├── part-000000-of-00004
                    ├── ...
                    └── part-000003-of-00004

Here, data/training contains all data needed for the training phase, which collectively refers to training entwined with validation and followed by testing. Moving forward, this hierarchy is meant to accommodate the application phase as well by populating a data/application entry next to the data/training one. It can also accommodate trained models and the results of applying these models by having a model entry with a structure similar to the one of the data entry.

In the listing above, the files whose name starts with part- are the ones containing TFRecords. It can be seen that, for each mode, the corresponding examples have been split into multiple files, which is done for more efficient access during the usage stage discussed in the next section.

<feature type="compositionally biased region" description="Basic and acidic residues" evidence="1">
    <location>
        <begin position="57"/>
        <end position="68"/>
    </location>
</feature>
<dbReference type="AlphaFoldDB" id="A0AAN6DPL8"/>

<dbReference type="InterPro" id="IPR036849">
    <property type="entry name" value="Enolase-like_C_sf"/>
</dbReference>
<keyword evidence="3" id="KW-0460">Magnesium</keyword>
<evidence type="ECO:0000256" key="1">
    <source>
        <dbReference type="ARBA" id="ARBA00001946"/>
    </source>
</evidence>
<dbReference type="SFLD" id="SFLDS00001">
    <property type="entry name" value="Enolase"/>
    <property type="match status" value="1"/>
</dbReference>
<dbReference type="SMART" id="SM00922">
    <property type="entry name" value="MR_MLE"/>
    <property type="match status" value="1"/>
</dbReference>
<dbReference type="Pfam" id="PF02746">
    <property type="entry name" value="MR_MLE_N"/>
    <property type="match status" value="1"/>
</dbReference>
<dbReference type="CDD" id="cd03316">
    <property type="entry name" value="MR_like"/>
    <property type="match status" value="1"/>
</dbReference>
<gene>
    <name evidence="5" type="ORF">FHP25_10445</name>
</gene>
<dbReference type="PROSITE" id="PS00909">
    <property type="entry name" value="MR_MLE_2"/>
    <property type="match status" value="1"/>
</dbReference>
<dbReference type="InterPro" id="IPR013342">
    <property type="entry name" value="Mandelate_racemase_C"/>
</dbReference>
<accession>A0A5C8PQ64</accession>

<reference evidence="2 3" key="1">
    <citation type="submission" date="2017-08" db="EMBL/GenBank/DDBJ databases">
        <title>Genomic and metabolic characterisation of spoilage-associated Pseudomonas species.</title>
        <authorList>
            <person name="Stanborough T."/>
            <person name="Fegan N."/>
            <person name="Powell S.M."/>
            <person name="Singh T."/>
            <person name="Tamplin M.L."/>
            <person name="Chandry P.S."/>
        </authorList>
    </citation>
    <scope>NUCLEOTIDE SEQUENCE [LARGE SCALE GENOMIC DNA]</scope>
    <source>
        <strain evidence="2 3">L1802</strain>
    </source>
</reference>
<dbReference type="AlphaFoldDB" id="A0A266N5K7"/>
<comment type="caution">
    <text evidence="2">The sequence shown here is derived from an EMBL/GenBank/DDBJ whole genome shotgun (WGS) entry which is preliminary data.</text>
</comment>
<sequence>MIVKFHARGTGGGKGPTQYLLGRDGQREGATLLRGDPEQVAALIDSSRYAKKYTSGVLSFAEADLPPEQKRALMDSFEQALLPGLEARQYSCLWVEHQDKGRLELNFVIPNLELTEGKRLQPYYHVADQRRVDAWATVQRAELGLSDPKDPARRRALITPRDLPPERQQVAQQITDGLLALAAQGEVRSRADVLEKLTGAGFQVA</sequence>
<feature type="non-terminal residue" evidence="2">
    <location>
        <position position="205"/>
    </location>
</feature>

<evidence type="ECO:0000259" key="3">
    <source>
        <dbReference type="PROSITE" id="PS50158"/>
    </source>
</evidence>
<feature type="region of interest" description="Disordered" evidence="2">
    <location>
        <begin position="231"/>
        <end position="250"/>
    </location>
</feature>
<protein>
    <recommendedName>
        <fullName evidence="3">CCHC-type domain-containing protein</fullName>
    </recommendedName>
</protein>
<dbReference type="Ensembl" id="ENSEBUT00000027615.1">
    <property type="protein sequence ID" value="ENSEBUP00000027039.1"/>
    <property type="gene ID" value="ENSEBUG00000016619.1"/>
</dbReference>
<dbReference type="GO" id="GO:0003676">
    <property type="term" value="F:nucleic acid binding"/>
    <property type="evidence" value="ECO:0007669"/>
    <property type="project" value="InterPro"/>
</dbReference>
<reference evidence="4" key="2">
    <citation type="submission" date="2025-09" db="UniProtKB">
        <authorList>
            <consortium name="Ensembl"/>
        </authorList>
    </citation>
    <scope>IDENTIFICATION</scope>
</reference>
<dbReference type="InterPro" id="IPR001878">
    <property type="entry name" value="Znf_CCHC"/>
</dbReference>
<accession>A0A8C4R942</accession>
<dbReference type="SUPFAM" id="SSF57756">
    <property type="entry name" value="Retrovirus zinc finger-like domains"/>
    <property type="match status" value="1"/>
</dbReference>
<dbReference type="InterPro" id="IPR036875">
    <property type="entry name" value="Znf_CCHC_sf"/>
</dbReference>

Execution

At this point, the data have made it all the way to the execution phase, referring to training, validation, and testing; however, the data are yet to be injected into a TensorFlow graph, which is the topic of this section. As before, relevant parameters are kept in a separate configuration file:

{
  "data": {
    "schema": [
      { "name": "latitude", "kind": "float32" },
      { "name": "longitude", "kind": "float32" },
      { "name": "duration", "kind": ["float32"] },
      { "name": "temperature", "kind": ["float32"] }
    ],
    "modes": {
      "training": {
        "spec": "transformed",
        "shuffle_macro": { "buffer_size": 100 },
        "interleave": { "cycle_length": 100, "num_parallel_calls": -1 },
        "shuffle_micro": { "buffer_size": 512 },
        "map": { "num_parallel_calls": -1 },
        "batch": { "batch_size": 128 },